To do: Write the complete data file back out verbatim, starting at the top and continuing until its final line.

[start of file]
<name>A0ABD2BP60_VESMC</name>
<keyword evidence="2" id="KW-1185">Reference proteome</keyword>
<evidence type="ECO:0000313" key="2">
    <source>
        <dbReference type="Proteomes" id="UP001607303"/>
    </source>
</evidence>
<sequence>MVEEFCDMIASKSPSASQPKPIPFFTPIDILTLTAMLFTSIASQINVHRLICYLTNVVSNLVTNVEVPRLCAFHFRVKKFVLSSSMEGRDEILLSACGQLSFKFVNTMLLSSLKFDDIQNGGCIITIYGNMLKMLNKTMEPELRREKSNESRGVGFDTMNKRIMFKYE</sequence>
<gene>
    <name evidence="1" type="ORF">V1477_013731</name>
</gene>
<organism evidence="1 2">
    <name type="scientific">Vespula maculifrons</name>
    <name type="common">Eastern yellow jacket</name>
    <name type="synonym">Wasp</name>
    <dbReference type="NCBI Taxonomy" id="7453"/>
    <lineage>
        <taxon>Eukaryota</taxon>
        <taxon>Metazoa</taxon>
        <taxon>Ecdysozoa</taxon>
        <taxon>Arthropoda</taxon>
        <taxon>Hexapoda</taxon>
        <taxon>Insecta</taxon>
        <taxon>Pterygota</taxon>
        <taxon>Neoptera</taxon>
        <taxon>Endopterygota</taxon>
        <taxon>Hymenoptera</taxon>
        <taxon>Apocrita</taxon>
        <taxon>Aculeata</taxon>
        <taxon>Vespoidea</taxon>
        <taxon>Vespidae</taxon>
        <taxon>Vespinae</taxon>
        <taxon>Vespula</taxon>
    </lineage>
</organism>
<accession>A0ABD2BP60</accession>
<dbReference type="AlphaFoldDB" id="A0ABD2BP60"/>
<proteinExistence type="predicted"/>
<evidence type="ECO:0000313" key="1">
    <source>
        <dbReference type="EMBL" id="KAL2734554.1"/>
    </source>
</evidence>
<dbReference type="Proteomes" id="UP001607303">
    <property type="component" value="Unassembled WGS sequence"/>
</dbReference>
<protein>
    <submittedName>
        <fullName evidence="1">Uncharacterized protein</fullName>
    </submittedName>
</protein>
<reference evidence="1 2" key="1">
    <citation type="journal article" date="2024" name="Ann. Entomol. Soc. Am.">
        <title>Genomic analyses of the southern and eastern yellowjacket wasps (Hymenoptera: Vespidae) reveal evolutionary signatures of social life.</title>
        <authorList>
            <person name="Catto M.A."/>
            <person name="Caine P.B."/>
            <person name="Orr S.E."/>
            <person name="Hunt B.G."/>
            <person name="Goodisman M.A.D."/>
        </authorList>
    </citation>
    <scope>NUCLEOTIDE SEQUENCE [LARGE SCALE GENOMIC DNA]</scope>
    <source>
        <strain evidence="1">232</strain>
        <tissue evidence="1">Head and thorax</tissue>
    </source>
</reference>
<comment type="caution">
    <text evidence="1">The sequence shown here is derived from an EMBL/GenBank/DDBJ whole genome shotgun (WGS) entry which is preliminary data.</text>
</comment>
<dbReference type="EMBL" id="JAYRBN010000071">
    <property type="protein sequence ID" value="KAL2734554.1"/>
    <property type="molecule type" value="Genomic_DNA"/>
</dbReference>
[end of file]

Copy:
<name>A0ABD2BP60_VESMC</name>
<keyword evidence="2" id="KW-1185">Reference proteome</keyword>
<evidence type="ECO:0000313" key="2">
    <source>
        <dbReference type="Proteomes" id="UP001607303"/>
    </source>
</evidence>
<sequence>MVEEFCDMIASKSPSASQPKPIPFFTPIDILTLTAMLFTSIASQINVHRLICYLTNVVSNLVTNVEVPRLCAFHFRVKKFVLSSSMEGRDEILLSACGQLSFKFVNTMLLSSLKFDDIQNGGCIITIYGNMLKMLNKTMEPELRREKSNESRGVGFDTMNKRIMFKYE</sequence>
<gene>
    <name evidence="1" type="ORF">V1477_013731</name>
</gene>
<organism evidence="1 2">
    <name type="scientific">Vespula maculifrons</name>
    <name type="common">Eastern yellow jacket</name>
    <name type="synonym">Wasp</name>
    <dbReference type="NCBI Taxonomy" id="7453"/>
    <lineage>
        <taxon>Eukaryota</taxon>
        <taxon>Metazoa</taxon>
        <taxon>Ecdysozoa</taxon>
        <taxon>Arthropoda</taxon>
        <taxon>Hexapoda</taxon>
        <taxon>Insecta</taxon>
        <taxon>Pterygota</taxon>
        <taxon>Neoptera</taxon>
        <taxon>Endopterygota</taxon>
        <taxon>Hymenoptera</taxon>
        <taxon>Apocrita</taxon>
        <taxon>Aculeata</taxon>
        <taxon>Vespoidea</taxon>
        <taxon>Vespidae</taxon>
        <taxon>Vespinae</taxon>
        <taxon>Vespula</taxon>
    </lineage>
</organism>
<accession>A0ABD2BP60</accession>
<dbReference type="AlphaFoldDB" id="A0ABD2BP60"/>
<proteinExistence type="predicted"/>
<evidence type="ECO:0000313" key="1">
    <source>
        <dbReference type="EMBL" id="KAL2734554.1"/>
    </source>
</evidence>
<dbReference type="Proteomes" id="UP001607303">
    <property type="component" value="Unassembled WGS sequence"/>
</dbReference>
<protein>
    <submittedName>
        <fullName evidence="1">Uncharacterized protein</fullName>
    </submittedName>
</protein>
<reference evidence="1 2" key="1">
    <citation type="journal article" date="2024" name="Ann. Entomol. Soc. Am.">
        <title>Genomic analyses of the southern and eastern yellowjacket wasps (Hymenoptera: Vespidae) reveal evolutionary signatures of social life.</title>
        <authorList>
            <person name="Catto M.A."/>
            <person name="Caine P.B."/>
            <person name="Orr S.E."/>
            <person name="Hunt B.G."/>
            <person name="Goodisman M.A.D."/>
        </authorList>
    </citation>
    <scope>NUCLEOTIDE SEQUENCE [LARGE SCALE GENOMIC DNA]</scope>
    <source>
        <strain evidence="1">232</strain>
        <tissue evidence="1">Head and thorax</tissue>
    </source>
</reference>
<comment type="caution">
    <text evidence="1">The sequence shown here is derived from an EMBL/GenBank/DDBJ whole genome shotgun (WGS) entry which is preliminary data.</text>
</comment>
<dbReference type="EMBL" id="JAYRBN010000071">
    <property type="protein sequence ID" value="KAL2734554.1"/>
    <property type="molecule type" value="Genomic_DNA"/>
</dbReference>